Means "son of STEFAN".
STEFFENLow German, English
Derived from the given name STEPHEN.
STEFFENSENDanish
Means "son of STEFFEN".
STEINGerman, Jewish
From Old High German stein meaning "stone". It might indicate the original bearer lived near a prominent stone or worked as a stonecutter. As a Jewish name it is ornamental.
STEINMANNGerman
Means "stone man" in German, used as a habitational name for a person who lived near a promineent stone or an occupational name for a stone worker.
STEINSSONIcelandic
Means "son of STEINN".
STENBERGSwedish, Norwegian, Danish
Derived from Scandinavian sten "stone" and berg "mountain". As a Swedish name it is ornamental.
STENDAHLSwedish
Ornamental name derived from Swedish sten "stone" and dahl "valley" (modern spelling dal).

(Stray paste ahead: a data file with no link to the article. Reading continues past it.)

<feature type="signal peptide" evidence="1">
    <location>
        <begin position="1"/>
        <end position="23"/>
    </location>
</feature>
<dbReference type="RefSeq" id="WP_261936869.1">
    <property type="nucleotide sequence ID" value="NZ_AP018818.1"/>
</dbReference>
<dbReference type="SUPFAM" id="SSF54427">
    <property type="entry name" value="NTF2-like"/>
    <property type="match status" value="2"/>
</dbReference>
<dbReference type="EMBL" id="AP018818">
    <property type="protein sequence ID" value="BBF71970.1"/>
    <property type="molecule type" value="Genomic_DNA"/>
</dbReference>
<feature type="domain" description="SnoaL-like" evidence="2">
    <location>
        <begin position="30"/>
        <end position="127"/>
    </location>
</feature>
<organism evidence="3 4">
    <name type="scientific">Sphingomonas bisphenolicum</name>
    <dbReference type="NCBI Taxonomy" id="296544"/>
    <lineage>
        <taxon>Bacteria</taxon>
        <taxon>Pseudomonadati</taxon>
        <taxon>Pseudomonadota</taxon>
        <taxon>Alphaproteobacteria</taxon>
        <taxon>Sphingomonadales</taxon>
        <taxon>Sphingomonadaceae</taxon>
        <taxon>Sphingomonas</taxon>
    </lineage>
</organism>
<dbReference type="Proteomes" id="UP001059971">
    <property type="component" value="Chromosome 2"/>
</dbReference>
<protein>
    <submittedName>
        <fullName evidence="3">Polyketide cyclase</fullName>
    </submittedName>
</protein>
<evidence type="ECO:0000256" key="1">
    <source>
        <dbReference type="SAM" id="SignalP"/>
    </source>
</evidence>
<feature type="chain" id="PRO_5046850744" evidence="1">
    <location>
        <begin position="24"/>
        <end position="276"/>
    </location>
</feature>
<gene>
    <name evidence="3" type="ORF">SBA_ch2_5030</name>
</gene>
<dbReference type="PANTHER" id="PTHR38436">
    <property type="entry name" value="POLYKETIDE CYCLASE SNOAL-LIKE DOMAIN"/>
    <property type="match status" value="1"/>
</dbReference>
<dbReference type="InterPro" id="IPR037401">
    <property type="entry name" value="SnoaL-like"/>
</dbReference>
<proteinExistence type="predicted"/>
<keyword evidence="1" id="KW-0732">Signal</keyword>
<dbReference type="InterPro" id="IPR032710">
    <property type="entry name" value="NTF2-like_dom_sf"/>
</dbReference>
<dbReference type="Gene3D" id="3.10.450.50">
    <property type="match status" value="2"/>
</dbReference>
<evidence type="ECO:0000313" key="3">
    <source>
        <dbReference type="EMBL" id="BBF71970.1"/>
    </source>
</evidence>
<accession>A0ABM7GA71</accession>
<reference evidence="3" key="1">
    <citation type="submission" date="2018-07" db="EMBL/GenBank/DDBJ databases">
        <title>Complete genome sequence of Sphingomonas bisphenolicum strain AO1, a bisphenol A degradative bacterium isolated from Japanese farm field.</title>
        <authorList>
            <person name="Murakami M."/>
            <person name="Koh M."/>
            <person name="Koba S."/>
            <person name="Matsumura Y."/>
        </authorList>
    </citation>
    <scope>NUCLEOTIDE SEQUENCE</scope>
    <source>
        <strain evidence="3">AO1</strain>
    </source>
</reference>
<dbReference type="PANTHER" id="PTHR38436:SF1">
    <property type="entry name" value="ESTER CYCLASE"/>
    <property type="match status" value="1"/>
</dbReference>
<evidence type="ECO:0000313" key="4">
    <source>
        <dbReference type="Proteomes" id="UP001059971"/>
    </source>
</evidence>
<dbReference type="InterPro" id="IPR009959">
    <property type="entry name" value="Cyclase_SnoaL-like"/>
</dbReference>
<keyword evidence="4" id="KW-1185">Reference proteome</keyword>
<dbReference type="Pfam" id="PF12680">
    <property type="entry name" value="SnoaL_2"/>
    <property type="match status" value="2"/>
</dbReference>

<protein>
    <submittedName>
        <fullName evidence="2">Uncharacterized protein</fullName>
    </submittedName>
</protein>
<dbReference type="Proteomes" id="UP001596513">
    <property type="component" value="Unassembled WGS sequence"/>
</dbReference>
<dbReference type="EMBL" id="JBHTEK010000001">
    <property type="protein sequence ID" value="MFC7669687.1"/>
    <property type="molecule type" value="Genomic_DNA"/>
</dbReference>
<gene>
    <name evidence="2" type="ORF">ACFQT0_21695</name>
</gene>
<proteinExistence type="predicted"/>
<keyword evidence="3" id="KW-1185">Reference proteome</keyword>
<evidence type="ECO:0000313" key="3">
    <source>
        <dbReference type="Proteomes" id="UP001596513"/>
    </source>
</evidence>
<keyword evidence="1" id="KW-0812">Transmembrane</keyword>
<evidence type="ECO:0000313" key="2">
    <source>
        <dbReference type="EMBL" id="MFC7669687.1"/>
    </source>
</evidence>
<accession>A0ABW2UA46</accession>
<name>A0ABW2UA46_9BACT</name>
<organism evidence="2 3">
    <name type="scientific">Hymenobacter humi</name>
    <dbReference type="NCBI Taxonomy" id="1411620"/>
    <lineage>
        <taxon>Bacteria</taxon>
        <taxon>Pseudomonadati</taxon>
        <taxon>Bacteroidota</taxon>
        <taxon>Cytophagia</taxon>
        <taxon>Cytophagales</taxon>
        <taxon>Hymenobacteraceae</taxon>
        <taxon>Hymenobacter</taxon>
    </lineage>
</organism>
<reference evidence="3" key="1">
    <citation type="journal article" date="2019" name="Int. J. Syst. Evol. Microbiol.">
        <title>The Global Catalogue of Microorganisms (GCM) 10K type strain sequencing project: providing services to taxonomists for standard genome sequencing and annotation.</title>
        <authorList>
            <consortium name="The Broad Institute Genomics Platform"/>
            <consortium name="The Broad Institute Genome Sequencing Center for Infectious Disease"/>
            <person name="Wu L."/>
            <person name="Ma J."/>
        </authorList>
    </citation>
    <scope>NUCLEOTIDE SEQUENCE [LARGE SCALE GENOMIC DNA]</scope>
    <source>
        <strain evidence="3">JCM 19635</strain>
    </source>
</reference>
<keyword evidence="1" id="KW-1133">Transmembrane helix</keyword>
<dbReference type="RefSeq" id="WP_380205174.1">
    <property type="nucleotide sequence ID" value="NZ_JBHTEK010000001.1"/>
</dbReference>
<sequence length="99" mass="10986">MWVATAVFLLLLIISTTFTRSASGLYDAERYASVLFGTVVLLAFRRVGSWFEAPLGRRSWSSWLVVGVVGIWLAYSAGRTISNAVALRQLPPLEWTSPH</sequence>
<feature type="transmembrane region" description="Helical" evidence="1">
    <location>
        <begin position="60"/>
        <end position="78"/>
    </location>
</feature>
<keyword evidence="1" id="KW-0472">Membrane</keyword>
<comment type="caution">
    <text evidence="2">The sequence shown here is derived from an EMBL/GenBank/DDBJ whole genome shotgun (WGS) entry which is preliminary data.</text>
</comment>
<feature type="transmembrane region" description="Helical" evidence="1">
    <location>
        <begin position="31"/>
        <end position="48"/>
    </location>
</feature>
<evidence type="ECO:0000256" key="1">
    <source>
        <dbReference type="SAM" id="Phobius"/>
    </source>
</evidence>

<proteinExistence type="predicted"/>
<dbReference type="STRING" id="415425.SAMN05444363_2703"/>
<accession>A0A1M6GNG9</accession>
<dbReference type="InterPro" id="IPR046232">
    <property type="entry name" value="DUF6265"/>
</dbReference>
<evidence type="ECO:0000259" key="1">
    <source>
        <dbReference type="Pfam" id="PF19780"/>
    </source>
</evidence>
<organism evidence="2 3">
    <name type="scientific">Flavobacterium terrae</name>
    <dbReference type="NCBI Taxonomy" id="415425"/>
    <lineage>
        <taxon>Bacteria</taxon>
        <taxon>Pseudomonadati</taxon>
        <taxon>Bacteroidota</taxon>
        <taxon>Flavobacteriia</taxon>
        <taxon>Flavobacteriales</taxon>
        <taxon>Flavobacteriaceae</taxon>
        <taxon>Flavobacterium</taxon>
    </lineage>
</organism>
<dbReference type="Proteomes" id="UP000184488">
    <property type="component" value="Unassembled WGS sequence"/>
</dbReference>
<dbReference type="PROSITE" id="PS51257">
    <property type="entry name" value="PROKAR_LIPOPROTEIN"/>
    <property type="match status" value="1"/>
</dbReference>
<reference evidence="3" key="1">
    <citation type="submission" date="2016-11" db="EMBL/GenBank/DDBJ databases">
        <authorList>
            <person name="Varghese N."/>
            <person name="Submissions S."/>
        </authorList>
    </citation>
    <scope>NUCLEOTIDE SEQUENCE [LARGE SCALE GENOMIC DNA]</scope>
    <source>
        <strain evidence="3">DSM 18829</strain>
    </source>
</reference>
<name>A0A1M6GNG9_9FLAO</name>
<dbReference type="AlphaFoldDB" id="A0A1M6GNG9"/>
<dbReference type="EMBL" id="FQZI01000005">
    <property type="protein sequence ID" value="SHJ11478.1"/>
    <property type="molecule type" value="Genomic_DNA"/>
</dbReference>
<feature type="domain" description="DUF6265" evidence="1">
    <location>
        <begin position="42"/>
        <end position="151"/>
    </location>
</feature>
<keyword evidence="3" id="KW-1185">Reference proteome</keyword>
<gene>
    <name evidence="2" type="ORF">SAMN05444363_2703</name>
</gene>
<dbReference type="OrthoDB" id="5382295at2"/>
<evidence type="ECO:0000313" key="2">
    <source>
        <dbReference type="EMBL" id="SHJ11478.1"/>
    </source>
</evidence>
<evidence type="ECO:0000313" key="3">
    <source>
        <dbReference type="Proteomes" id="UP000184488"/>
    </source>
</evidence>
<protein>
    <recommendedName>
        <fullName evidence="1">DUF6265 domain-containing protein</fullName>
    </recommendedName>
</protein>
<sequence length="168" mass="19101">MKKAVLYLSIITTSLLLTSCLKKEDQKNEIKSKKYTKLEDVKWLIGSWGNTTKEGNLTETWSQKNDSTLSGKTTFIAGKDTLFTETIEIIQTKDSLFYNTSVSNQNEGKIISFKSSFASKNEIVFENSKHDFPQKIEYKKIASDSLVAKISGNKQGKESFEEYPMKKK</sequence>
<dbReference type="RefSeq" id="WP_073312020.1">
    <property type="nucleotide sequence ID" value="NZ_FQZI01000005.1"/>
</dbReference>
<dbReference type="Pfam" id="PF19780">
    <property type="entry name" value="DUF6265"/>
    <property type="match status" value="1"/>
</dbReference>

STENGERGerman
Occupational name for a post maker, from Old High German stanga "pole".
ŠTĚPÁNEKCzech
Derived from a diminutive of the given name ŠTĚPÁN.
STEPHANIDISGreek
Variant transcription of STEFANIDIS.
STEPHENSEnglish
Derived from the given name STEPHEN.
STEPHENSONEnglish
Means "son of STEPHEN".
STERLINGScottish
Derived from city of Stirling, which is itself of unknown meaning.
STERN (1)English
From Old English styrne meaning "stern, severe". This was used as a nickname for someone who was stern, harsh, or severe in manner or character.
STERN (2)German, Jewish
German cognate of STARR.
STERNBERGJewish
Ornamental name derived from old German stern "star" and berg "mountain".
STEUBENGerman
Name for a dweller by a stump of a large tree, from Middle Low German stubbe "stub".
STEWARTScottish
Occupational name for an administrative official of an estate or steward, from Old English stig "house" and weard "guard". The Stewart family (sometimes spelled Stuart) held the Scottish crown for several centuries. One of the most famous members of the Stewart family was Mary, Queen of Scots.